It was a busy week on Wall Street as investors closed out a disappointing third quarter, and then were walloped on Friday by a much worse-than-expected September jobs report.
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Here’s the market action you might have missed this week.
Investors sent September packing and never looked back after the month brought with it a surprise decision from the Federal Reserve not to hike short-term rates from historic lows, and a wholly disappointing jobs report.
September was a month in which the major U.S. averages shed nearly 7% of their market value, the worst quarter in four years, thanks to heightened concerns about global growth as weak data in China over the summer forced the nation to devalue its currency not one but two times. Coupled with worries about whether the U.S. would be able to reach its 2% inflation target before the Fed could raise rates, equity markets saw a rough three months that came to a close on Wednesday.
But September’s ghost reared its head on Friday when the Labor Department released its non-farm payrolls report for the month which showed a steep decline on nearly every headline number. The U.S. economy added just 142,000 jobs last month, while Wall Street had expected a gain of 203,000. The labor force participation rate ticked lower to 62.4% from 62.6% in August. Meanwhile, the unemployment rate held steady at 5.1% for the month.
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In reaction to the report, U.S. equity markets immediately fell into a sharp decline, but by the closing bell, Wall Street decided that the weakness didn’t necessarily spell a delay for the Fed and its rate-hike timeline.
Third Quarter in the Rear View
The third quarter brought with it many disappointments as investors all around the world stopped dead in their tracks amid heightened concerns about whether the global economy was in danger of stalling – and putting the brakes on a U.S. rate hike anytime in the near future.
The quarter was the worst for U.S. markets in four years. Domestic crude oil prices plunged 8.35% over the three-month period, while the energy sector as a whole tumbled 18%.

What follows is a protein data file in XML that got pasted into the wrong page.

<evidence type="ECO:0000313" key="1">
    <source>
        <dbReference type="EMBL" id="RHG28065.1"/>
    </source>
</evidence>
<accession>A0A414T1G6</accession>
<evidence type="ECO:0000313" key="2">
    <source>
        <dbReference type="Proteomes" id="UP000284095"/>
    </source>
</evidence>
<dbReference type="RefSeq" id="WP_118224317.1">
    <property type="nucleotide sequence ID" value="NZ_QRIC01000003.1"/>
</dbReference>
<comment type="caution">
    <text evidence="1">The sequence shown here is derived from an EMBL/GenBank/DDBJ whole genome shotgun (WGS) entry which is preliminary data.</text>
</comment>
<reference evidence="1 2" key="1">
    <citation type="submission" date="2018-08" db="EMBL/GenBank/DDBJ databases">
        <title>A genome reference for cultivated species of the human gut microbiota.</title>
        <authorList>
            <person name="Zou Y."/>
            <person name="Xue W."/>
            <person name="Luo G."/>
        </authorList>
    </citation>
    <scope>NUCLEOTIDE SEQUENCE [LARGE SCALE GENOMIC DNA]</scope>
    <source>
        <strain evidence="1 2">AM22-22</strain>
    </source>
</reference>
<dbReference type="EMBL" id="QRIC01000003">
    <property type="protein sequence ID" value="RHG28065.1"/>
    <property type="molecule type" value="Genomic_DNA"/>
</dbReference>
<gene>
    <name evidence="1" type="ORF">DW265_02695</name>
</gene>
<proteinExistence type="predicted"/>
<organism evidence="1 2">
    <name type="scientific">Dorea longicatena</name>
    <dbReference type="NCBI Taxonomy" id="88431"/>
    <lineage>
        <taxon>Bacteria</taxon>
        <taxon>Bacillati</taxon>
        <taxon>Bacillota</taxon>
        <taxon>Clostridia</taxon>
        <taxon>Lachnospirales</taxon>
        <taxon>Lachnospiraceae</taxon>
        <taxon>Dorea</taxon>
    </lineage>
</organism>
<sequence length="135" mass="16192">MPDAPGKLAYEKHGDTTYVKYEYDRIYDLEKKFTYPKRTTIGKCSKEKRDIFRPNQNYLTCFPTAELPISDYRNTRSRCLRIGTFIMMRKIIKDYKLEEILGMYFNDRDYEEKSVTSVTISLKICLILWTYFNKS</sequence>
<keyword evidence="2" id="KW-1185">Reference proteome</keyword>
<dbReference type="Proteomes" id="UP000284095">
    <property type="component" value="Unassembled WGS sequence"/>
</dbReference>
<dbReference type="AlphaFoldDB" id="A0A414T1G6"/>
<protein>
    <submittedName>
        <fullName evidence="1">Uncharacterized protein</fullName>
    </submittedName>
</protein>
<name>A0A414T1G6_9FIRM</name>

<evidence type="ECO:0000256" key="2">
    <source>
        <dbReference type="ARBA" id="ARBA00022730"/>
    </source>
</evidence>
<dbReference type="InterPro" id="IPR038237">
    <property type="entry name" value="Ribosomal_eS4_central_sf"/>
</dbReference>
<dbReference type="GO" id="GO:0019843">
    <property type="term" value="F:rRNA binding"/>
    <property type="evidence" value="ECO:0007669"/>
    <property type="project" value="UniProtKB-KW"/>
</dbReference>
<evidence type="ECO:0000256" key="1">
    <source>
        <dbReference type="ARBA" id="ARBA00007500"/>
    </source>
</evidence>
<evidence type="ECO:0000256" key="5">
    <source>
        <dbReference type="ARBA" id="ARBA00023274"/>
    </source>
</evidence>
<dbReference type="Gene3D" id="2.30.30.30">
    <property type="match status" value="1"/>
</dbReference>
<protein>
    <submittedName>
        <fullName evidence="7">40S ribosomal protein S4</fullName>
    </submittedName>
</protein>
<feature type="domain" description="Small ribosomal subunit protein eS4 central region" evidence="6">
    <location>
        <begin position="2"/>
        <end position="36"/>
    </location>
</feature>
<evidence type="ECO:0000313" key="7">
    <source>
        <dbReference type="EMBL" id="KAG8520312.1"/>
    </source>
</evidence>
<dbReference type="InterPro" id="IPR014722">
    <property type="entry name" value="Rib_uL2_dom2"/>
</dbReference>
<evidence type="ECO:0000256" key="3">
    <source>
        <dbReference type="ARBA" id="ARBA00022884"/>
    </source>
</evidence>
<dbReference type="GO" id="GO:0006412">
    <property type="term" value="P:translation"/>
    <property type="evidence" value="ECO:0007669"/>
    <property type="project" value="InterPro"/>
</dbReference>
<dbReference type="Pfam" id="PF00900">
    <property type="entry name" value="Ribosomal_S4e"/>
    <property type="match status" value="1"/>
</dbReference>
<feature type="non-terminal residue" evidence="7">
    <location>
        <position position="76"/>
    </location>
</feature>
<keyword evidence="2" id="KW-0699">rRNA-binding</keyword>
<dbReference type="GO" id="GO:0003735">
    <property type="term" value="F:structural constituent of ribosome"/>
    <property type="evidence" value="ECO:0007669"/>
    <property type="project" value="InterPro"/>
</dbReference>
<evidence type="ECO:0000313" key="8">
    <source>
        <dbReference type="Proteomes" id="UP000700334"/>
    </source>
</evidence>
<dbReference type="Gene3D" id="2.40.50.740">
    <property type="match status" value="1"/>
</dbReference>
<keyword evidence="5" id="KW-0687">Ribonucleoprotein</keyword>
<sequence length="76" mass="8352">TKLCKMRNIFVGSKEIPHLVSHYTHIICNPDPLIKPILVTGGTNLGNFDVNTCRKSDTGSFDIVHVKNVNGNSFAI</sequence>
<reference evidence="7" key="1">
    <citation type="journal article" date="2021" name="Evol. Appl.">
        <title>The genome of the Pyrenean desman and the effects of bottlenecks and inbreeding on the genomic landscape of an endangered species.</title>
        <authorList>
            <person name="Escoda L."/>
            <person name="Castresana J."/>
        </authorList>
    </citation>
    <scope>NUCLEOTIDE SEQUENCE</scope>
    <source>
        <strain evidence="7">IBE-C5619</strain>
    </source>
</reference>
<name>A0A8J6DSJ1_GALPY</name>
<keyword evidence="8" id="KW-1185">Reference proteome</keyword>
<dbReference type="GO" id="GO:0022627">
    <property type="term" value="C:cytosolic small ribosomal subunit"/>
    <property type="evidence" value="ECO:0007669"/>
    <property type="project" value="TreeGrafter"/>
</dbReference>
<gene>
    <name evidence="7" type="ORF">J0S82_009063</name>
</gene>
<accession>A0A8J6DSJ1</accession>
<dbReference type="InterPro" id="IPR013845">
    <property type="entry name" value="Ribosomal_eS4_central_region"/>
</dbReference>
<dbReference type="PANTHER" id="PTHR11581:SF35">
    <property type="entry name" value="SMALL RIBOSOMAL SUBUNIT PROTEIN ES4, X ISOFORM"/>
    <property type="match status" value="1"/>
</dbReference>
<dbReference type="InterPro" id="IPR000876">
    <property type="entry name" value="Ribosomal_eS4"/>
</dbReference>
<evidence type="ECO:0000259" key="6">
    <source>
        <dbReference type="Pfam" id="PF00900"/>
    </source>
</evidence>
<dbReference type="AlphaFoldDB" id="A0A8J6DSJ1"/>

The best performing sector in 3Q was utilities, which was the only one of 10 S&P 500 sectors to close the quarter in positive territory. It ended 4.39% higher.
But while the quarter might have been gloomy, the major banks on Wall Street are still expecting modest growth for the markets by the last day of December. Goldman Sachs earlier this week revised its S&P 500 price target to 2000 by year’s end.
“A year-end level of 2000 would equate to just a 7% rebound from trough, weaker than 13 of 14 recoveries and roughly in line with the recovery in October 1999,” the bank told clients in the note.
The Government Shutdown That Wasn’t
The government was able to keep its lights on…an least for another two months…thanks to a stop-gap funding bill passed by Congress on Wednesday afternoon.
Unlike in years past, lawmakers this time around agreed that the political consequences of a government shutdown -- no matter how short – were not worth the risk. Even just a week ago, Wall Street began to grow concerned about the growing odds of a partial shutdown thanks to, of all things, a battle that’s been brewing on the Hill over funding Planned Parenthood.
Over the summer, videos surfaced that allegedly showed executives at the women’s organization negotiating the sale of fetal tissue for profit. Republicans had planned to pin their votes of any continuing resolution, or stop-gap, temporary funding, to the discontinuation of federal funds to the organization.
However, when all was said and done, Republicans voted to pass a temporary bill to fund the government…and Planned Parenthood.
Shutdown averted. For now.
Lawmakers are gearing up for perhaps a bigger fight later this year when the nation reaches its borrowing limit in December. At that point, they’ll have to decide whether to raise the debt ceiling, or make massive cuts to the government’s spending programs. Recall the arbitrary cuts two years ago, known as sequestration, to defense spending and other funding areas.
Solid Consumer Data
While September was full of volatility for Wall Street, it wasn’t all bad news.
This week saw better-than-expected consumer data with the release of the Conference Board’s consumer confidence gauge. It came in at 103 in September from a revised 101.3 in August. Economists had expected a dip to 97.
Meanwhile, September auto sales revved up during the month as the big three automakers handily beat their expected targets.
Persistently low gas prices thanks to the recent swoon in crude oil prices, and low interest rates helped drive more consumers to the lot during the month.
On Deck Next Week
The economic-data calendar lightens up next week with few key reports on tap. Here’s what to expect.
- ISM service-sector activity
- International trade
- Consumer credit
- Weekly jobless claims
- Release of the September FOMC minutes
- Import/export prices